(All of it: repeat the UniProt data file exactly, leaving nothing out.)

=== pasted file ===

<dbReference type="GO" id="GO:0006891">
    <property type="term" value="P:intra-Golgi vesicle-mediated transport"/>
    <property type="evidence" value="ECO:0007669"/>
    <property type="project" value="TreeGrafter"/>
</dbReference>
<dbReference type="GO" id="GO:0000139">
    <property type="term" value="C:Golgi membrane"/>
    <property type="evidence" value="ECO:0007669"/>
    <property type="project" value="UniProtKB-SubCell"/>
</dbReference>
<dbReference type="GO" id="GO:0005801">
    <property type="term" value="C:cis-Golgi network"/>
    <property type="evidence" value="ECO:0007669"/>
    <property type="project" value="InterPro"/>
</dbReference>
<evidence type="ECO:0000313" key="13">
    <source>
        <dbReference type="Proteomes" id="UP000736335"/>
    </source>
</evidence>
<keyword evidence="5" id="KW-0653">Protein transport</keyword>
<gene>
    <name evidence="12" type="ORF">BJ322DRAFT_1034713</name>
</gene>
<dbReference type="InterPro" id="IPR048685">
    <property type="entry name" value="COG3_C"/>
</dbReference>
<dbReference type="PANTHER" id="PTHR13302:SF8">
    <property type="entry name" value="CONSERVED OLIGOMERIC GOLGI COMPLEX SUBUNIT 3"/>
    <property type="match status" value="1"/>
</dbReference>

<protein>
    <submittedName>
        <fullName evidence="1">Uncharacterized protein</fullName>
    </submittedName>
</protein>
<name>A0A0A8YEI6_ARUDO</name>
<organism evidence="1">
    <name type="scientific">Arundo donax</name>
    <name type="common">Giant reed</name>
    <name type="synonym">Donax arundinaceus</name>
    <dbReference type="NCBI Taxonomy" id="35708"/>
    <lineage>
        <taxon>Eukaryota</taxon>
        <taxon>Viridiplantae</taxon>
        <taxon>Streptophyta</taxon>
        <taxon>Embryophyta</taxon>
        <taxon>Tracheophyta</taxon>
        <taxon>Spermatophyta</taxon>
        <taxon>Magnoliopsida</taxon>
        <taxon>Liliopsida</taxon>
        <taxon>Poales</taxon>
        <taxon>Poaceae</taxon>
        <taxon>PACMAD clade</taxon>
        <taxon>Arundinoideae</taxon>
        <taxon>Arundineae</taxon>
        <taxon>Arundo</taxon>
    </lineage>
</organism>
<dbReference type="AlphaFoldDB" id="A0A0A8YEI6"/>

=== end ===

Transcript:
<dbReference type="GO" id="GO:0006891">
    <property type="term" value="P:intra-Golgi vesicle-mediated transport"/>
    <property type="evidence" value="ECO:0007669"/>
    <property type="project" value="TreeGrafter"/>
</dbReference>
<dbReference type="GO" id="GO:0000139">
    <property type="term" value="C:Golgi membrane"/>
    <property type="evidence" value="ECO:0007669"/>
    <property type="project" value="UniProtKB-SubCell"/>
</dbReference>
<dbReference type="GO" id="GO:0005801">
    <property type="term" value="C:cis-Golgi network"/>
    <property type="evidence" value="ECO:0007669"/>
    <property type="project" value="InterPro"/>
</dbReference>
<evidence type="ECO:0000313" key="13">
    <source>
        <dbReference type="Proteomes" id="UP000736335"/>
    </source>
</evidence>
<keyword evidence="5" id="KW-0653">Protein transport</keyword>
<gene>
    <name evidence="12" type="ORF">BJ322DRAFT_1034713</name>
</gene>
<dbReference type="InterPro" id="IPR048685">
    <property type="entry name" value="COG3_C"/>
</dbReference>
<dbReference type="PANTHER" id="PTHR13302:SF8">
    <property type="entry name" value="CONSERVED OLIGOMERIC GOLGI COMPLEX SUBUNIT 3"/>
    <property type="match status" value="1"/>
</dbReference>

<protein>
    <submittedName>
        <fullName evidence="1">Uncharacterized protein</fullName>
    </submittedName>
</protein>
<name>A0A0A8YEI6_ARUDO</name>
<organism evidence="1">
    <name type="scientific">Arundo donax</name>
    <name type="common">Giant reed</name>
    <name type="synonym">Donax arundinaceus</name>
    <dbReference type="NCBI Taxonomy" id="35708"/>
    <lineage>
        <taxon>Eukaryota</taxon>
        <taxon>Viridiplantae</taxon>
        <taxon>Streptophyta</taxon>
        <taxon>Embryophyta</taxon>
        <taxon>Tracheophyta</taxon>
        <taxon>Spermatophyta</taxon>
        <taxon>Magnoliopsida</taxon>
        <taxon>Liliopsida</taxon>
        <taxon>Poales</taxon>
        <taxon>Poaceae</taxon>
        <taxon>PACMAD clade</taxon>
        <taxon>Arundinoideae</taxon>
        <taxon>Arundineae</taxon>
        <taxon>Arundo</taxon>
    </lineage>
</organism>
<dbReference type="AlphaFoldDB" id="A0A0A8YEI6"/>